The brake lathe station 100 also differs in that the means for positioning the on-vehicle brake lathe 102 with respect to a horizontal plane does not employ a track, but rather employs a first lathe supporting arm 108 and a second lathe supporting arm 110. The first lathe supporting arm 108 terminates in a first arm base end 112, which is connected with respect to the lift 104 so as to rotate about a substantially vertical fixed pivot axis 114, and a first arm free end 116 (best shown in FIG. 5). The second lathe supporting arm 110 terminates in a second arm base end 118, which is pivotably connected to the first arm free end 116, and a second arm free end 120. The pivotable connection between the second arm base end 118 and the first arm free end 116 allows them to pivot with respect to each other about a substantially vertical arm pivot axis 122. Thus, it should be apparent that the first lathe supporting arm 108 is free to rotate in a substantially horizontal plane about the fixed pivot axis 114, while the second lathe supporting arm 110 is free to rotate in a substantially horizontal plane about the arm pivot axis 122, the position of which is adjusted as the first lathe supporting arm 108 is rotated. In the embodiment illustrated, the fixed pivot axis 114 is coincident with a longitudinal axis (not shown) of the support post 106.

In the brake lathe station 100, the on-vehicle brake lathe 102 is attached to the second lathe supporting arm 110 via a coupling 124 and a substantially vertical telescoping wand 126 which serves as a lathe brace. The coupling 124 is designed to fixably attach the lathe 102 to the telescoping wand 126, while allowing a range of adjustment of the orientation of the lathe 102 similar to that discussed above with regard to the coupling 40.

The telescoping wand 126 of this embodiment is pivotably attached to the second arm free end 120, so as to be rotatable with respect thereto about a wand pivot axis 128 which is substantially parallel to the fixed pivot axis 114 and the arm pivot axis 122. The motion of the first lathe supporting arm 108 and the second lathe supporting arm 110 are sufficient to allow the wand 126 to traverse a path which circumscribes the vehicle so that all disk brakes can be serviced without requiring the removal of the vehicle, while the pivotable connection of the wand 126 to the second arm free end 120 allows the lathe 102 to be turned to face the disk brake once the wand 126 is in the desired position.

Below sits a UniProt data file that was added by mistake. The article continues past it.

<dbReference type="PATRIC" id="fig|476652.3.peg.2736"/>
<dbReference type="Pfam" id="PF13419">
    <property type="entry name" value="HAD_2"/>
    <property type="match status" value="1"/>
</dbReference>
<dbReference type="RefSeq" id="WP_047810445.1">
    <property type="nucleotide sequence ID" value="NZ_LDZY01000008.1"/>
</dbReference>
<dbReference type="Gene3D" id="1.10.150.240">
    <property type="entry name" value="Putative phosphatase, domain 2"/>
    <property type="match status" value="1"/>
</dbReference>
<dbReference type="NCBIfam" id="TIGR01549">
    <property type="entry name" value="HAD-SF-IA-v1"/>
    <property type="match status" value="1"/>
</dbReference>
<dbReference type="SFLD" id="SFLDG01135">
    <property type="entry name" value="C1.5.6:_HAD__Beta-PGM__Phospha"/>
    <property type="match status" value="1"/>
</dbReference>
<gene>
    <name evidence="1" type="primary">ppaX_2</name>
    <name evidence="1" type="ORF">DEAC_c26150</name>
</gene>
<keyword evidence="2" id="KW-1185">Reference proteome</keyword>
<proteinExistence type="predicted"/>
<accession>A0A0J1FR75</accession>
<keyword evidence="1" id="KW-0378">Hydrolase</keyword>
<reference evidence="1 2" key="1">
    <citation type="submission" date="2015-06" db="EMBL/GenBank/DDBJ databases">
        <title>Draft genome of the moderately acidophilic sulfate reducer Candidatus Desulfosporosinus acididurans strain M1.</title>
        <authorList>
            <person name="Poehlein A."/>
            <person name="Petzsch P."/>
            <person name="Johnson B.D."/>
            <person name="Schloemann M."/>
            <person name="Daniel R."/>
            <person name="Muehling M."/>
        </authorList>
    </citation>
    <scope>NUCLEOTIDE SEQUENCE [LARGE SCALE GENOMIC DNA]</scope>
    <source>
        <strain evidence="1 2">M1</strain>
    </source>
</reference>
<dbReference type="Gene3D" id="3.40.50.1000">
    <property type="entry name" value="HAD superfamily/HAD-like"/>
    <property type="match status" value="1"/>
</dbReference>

The telescoping wand 126 has a first wand member 130, which is attached to the second arm free end 120, and a second wand member 132, which attaches to the coupling 124. The second wand member 132 is slidably engaged with a sleeve 134 on the first wand member 130, allowing the height of the lathe 102 to be varied. In this embodiment, a rack and pinion mechanism 136 is employed to adjust the height of the lathe 102. The telescoping wand 126 and the rack and pinion mechanism 136 provide, in combination, means for adjusting the position of the lathe 102 with respect to a vertical plane.

As better shown in FIG. 3, the rack and pinion mechanism 136 has a rack 138, which is formed on the second wand member 132, and a driven pinion gear 140, which is mounted to the first wand member 130 so as to be engagable with the rack 138 of the second wand member 132. The pinion gear 140 is preferably movable between a rack-engaging position, shown in FIG. 2, and a disengaged position, shown in FIG. 3. When the pinion gear 140 is in its rack-engaging position, it can be driven to move the rack 138 and the second wand member 132 vertically to adjust the height of the lathe 102, which is attached to the second wand member 132 by the coupling 124. This vertical adjustment allows the operator to readily match the height of the lathe 102 to a wheel hub to mount the lathe on the hub, without requiring use of the lift 104 to adjust the height of the vehicle.

Once the lathe 102 is mounted on the hub, it is supported by the hub while the disk brake associated with the hub is machined. During this lathe operation, it is desirable to float the lathe 102 with respect to the support arms (108, 110) to prevent vibrations transmitted through the support arms (108, 110) from interfering with the machining process. To achieve this, the pinion gear 140 is moved to its disengaged position shown in FIG. 3, where it is disengaged from the rack 138. When the pinion gear 140 is in the disengaged position, the second wand member 132 is free to slidably engage the sleeve 134 to reduce transmission of vibrations through the connection between the first wand member 130 and the second wand member 132. It should be noted that, while the lathe 102 floats when the pinion gear 140 is moved to its disengaged position, the lathe 102 is prevented from rotating about a lathe rotation axis 142 (shown in FIG. 2) by the stabilization of the second wand member 132 by the sleeve 134. When the operation of the lathe 102 is completed, the pinion gear 140 is returned to its rack-engaging position (shown in phantom in FIG. 3) before removing the lathe 102 from the hub.